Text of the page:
A professor at Washington University in St. Louis wants to implement a what some fear would be a tracking program for students who take creationism classes. Joshua Swamidass, Ph.D., contends this “constructive solution” would hold Christian institutions to a higher academic standard.
“Credit from courses that include creation science should not be used toward science degrees,” he wrote in a “Wall Street Journal” op-ed piece. “Nor should they be eligible for transfer to secular institutions. Deviations from national norms in a science curriculum need to be prominently disclosed, tracked and reported.”
David Klinghoffer, senior fellow at the Discovery Institute, warned that Swamidass’s suggestion is troubling.
“Creationist thoughts and those who think them are indeed penalized in his system,” Klinghoffer wrote in “Evolution News & Science Today.” “Invidious labeling is all about reward and punishment….and this is a very dangerous concept.”
Steve Pettit, president of Bob Jones University, criticized Swamidass’s claims, calling them misleading.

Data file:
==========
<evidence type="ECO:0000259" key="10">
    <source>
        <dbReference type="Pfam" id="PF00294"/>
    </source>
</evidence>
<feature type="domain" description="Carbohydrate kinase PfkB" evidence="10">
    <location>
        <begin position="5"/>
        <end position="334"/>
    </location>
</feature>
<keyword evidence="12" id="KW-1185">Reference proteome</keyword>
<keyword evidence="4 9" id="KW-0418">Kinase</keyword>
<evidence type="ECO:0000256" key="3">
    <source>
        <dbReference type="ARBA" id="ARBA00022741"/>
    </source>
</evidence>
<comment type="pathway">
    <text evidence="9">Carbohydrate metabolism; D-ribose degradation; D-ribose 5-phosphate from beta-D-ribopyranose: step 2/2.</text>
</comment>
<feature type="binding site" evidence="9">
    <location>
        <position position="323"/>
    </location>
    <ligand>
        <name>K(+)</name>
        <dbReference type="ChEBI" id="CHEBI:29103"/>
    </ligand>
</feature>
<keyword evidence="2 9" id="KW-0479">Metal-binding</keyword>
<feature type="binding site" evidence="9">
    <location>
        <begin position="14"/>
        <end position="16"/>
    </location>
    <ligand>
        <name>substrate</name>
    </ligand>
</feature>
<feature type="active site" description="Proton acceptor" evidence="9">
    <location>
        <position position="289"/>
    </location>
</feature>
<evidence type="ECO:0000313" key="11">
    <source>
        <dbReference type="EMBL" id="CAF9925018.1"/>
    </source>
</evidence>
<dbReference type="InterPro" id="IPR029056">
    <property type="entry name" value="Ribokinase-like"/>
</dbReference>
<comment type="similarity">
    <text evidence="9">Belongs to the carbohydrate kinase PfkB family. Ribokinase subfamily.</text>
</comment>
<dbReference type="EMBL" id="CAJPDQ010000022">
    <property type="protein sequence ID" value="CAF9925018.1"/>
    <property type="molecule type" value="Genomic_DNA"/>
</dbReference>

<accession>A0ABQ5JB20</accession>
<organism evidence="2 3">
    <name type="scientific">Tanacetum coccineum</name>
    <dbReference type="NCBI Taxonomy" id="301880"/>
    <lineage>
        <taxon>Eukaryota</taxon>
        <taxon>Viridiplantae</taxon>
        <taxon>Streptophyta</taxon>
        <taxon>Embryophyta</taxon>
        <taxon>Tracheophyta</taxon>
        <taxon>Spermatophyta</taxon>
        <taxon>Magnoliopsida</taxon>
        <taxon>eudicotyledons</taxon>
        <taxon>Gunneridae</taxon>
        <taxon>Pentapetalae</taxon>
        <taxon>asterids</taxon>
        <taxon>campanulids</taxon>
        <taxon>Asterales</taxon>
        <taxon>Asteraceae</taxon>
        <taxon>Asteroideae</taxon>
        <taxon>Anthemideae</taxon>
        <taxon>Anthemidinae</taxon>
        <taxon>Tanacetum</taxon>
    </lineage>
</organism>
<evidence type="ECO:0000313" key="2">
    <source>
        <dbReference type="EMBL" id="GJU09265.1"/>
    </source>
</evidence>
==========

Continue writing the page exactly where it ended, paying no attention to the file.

“Our students, while adhering to biblical viewpoints on the origin and diversity of life, must be fully conversant with, and able to think critically about, both models,” he said. “Dr. Swamidass’s ‘compromise’ — excluding credit from courses presenting evidence for multiple models — would marginalize outstanding scientists with biblical viewpoints about origins.”
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Klinghoffer added that Swamidass’s suggestion is also a move toward tighter censorship.
“I don’t see any reason why the labeling or othering concept should not be expanded to cover areas of education where other out-group ideas are discussed, whether political, cultural or philosophical,” he said. “Where would it end? With increasingly aggressive censorship by big tech, racial indoctrination in the workplace and state-imposed lockdowns approaching a one-year anniversary, it has felt more and more like we are living in China. If the Swamidass proposal were accepted, it would be a step further in that direction.”
–Dwight Widaman | Metro Voice